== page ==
Magic hour trespass in Carrara, NV where snow-white marble was once mined & where the Carrara Portland Cement Company Plant, built in 1936 to produce Portland cement, sits in beautiful ruin.
In 1904, the discovery of the snow-white marble in the Bare Mountain range led to the founding of Carrara.
Unfortunately most of the marble found on the site was of insufficient quality so it did not prove to be a bonanza of wealth.
The American Carrara Marble Company was formed in 1912, between 1911 and 1913 the company laid out the town site.
On April 1914, the first slabs of marble were shipped from the quarry. After the LV&T Railroad quit running in 1917, they built a spur from the Tonopah and Tidewater Railroad, owned by the Pacific Coast Borax to accommodate shipping from the Carrara Pacific. The town soon grew to 100 residents, with a newspaper and post office.
No one knows what happened to Bob.
I attempted to take the 3-mile heavily rutted dirt road seen here leading into the hills where the quarry was located. I drove about 2 miles with my non-4WD vehicle [which was already pushing it] and decided I better turn around before something happens. No quarry for me:(
Sometimes referred to as the Elizalde Cement Plant ruins, the shell of this abandoned complex was officially called the Carrara Portland Cement Company Plant.
Carrara Portland Cement Company was incorporated in November of 1940.
Angel M. Elizalde was the company’s director and Carrara’s largest investor.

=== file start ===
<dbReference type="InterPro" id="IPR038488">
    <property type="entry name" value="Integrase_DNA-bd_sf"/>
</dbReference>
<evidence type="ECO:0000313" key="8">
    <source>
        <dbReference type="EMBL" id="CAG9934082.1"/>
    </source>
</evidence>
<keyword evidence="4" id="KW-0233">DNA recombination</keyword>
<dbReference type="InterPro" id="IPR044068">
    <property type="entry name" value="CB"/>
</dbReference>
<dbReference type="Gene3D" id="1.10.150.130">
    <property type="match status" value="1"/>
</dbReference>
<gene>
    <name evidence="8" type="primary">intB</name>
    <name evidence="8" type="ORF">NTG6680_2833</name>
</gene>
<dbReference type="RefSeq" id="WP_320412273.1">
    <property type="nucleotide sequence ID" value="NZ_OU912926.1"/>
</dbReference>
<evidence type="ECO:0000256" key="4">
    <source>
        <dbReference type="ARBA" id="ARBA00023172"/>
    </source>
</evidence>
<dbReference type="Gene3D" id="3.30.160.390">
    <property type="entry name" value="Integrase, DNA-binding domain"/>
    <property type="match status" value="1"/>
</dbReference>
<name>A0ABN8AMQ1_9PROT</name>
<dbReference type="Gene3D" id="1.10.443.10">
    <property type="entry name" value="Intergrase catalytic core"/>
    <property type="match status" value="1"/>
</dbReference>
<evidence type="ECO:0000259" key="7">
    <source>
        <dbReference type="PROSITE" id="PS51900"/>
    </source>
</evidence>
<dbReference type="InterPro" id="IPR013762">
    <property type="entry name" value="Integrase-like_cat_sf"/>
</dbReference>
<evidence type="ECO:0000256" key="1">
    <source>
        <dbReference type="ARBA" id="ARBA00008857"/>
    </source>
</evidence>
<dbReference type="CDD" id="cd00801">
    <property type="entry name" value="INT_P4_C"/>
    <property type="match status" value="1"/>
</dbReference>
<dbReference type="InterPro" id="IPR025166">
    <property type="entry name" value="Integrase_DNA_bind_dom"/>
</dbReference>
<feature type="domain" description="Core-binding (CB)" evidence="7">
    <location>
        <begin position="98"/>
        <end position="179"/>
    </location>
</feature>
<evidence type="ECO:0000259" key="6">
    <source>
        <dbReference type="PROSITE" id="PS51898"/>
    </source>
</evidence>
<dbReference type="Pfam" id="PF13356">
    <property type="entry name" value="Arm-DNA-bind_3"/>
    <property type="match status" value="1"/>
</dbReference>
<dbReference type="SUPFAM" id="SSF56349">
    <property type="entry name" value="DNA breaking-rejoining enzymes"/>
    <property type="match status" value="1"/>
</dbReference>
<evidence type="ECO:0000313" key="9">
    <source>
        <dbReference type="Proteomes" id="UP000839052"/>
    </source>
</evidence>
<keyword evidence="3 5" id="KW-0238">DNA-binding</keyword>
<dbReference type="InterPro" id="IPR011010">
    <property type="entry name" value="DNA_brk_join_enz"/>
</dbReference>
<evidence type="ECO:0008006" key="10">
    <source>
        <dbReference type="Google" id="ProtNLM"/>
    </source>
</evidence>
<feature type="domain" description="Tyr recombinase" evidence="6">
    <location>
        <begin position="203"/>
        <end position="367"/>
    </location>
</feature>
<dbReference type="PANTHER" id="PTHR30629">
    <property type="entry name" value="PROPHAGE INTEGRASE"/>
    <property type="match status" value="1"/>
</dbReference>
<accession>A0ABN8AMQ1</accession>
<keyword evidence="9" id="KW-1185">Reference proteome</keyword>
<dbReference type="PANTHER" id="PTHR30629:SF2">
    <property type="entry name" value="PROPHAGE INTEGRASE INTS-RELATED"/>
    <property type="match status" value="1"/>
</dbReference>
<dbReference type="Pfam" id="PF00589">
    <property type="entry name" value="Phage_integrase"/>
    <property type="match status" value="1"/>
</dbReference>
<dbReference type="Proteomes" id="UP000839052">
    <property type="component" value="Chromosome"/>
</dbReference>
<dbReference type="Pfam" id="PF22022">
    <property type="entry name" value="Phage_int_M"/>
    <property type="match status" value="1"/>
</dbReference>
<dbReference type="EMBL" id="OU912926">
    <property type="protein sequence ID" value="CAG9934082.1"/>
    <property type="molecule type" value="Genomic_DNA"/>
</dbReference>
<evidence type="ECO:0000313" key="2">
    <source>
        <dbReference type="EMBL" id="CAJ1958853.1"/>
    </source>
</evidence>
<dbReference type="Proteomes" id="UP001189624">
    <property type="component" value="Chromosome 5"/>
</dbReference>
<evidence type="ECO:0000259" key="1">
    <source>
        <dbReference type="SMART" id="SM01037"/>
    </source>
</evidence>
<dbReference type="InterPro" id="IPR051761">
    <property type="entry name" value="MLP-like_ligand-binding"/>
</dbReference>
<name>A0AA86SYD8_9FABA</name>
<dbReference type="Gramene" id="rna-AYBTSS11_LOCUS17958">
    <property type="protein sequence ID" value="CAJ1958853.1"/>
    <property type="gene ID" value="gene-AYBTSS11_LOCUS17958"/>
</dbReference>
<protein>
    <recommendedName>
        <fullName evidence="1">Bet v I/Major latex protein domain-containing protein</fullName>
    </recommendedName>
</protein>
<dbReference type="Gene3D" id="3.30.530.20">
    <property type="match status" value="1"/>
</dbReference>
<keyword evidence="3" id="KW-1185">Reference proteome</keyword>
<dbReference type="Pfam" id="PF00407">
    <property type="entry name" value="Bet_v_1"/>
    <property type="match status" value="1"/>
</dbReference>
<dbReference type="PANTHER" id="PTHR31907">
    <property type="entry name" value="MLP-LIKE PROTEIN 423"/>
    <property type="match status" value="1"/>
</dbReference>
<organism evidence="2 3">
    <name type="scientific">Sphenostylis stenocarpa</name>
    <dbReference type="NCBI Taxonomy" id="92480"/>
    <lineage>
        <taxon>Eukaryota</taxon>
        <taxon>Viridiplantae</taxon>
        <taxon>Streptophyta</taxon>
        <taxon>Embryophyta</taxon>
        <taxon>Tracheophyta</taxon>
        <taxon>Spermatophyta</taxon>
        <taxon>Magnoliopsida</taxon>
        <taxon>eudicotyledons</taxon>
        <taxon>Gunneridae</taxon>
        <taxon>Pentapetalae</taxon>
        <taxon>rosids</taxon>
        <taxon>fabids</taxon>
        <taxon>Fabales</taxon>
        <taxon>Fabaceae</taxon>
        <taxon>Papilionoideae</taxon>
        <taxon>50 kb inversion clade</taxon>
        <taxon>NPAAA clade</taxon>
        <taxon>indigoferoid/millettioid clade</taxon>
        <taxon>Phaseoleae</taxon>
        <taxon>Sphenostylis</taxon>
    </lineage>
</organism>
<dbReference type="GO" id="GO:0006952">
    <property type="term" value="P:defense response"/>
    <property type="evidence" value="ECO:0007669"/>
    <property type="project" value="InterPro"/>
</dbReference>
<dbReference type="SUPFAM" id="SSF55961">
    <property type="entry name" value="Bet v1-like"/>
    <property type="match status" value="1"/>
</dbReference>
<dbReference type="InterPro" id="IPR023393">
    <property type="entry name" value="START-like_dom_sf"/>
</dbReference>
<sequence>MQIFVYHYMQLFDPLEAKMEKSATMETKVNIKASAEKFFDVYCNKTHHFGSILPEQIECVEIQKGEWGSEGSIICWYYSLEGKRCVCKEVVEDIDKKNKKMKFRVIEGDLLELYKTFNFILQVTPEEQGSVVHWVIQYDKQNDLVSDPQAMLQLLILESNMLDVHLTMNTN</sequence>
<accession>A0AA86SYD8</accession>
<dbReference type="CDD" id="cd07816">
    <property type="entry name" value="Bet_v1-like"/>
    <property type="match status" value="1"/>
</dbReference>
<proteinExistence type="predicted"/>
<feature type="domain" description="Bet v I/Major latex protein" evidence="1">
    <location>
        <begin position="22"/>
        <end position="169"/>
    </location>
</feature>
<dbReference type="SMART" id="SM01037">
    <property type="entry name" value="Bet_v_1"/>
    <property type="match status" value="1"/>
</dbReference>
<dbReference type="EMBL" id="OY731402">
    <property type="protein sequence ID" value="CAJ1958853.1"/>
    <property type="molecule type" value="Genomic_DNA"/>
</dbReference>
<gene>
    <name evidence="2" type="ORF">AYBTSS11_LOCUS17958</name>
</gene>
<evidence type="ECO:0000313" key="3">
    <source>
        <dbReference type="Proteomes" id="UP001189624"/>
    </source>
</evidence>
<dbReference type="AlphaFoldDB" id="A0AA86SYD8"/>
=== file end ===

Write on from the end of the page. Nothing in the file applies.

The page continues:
By April, 1941, the plant was beginning to take shape.
It was slated to produce two grades of cement: gray construction cement, and a high quality white cement using the crushed white Carrara marble from the nearby quarry.
The plant would be powered by a 1100 horsepower steam engine using diesel oil for fuel.
Production was estimated to be at about 80 tons a day once the plant was completed, sometime in August 1941.
Unfortunately, a fire in July 1941 swept through the complex destroying numerous buildings.
Despite all of the time, money and effort invested, the cement plant was never put into operation.
The investment was abandoned, and the ruins now stand on BLM land, slowly decaying into the Nevada desert.
Protecting and preserving historic, sacred, and sensitive sites should be practiced by all. Locations, directions, and names to some of the places found on this site are not listed, please don’t ask for them. Tread lightly, leave no trace and always respect the wonder that surrounds you.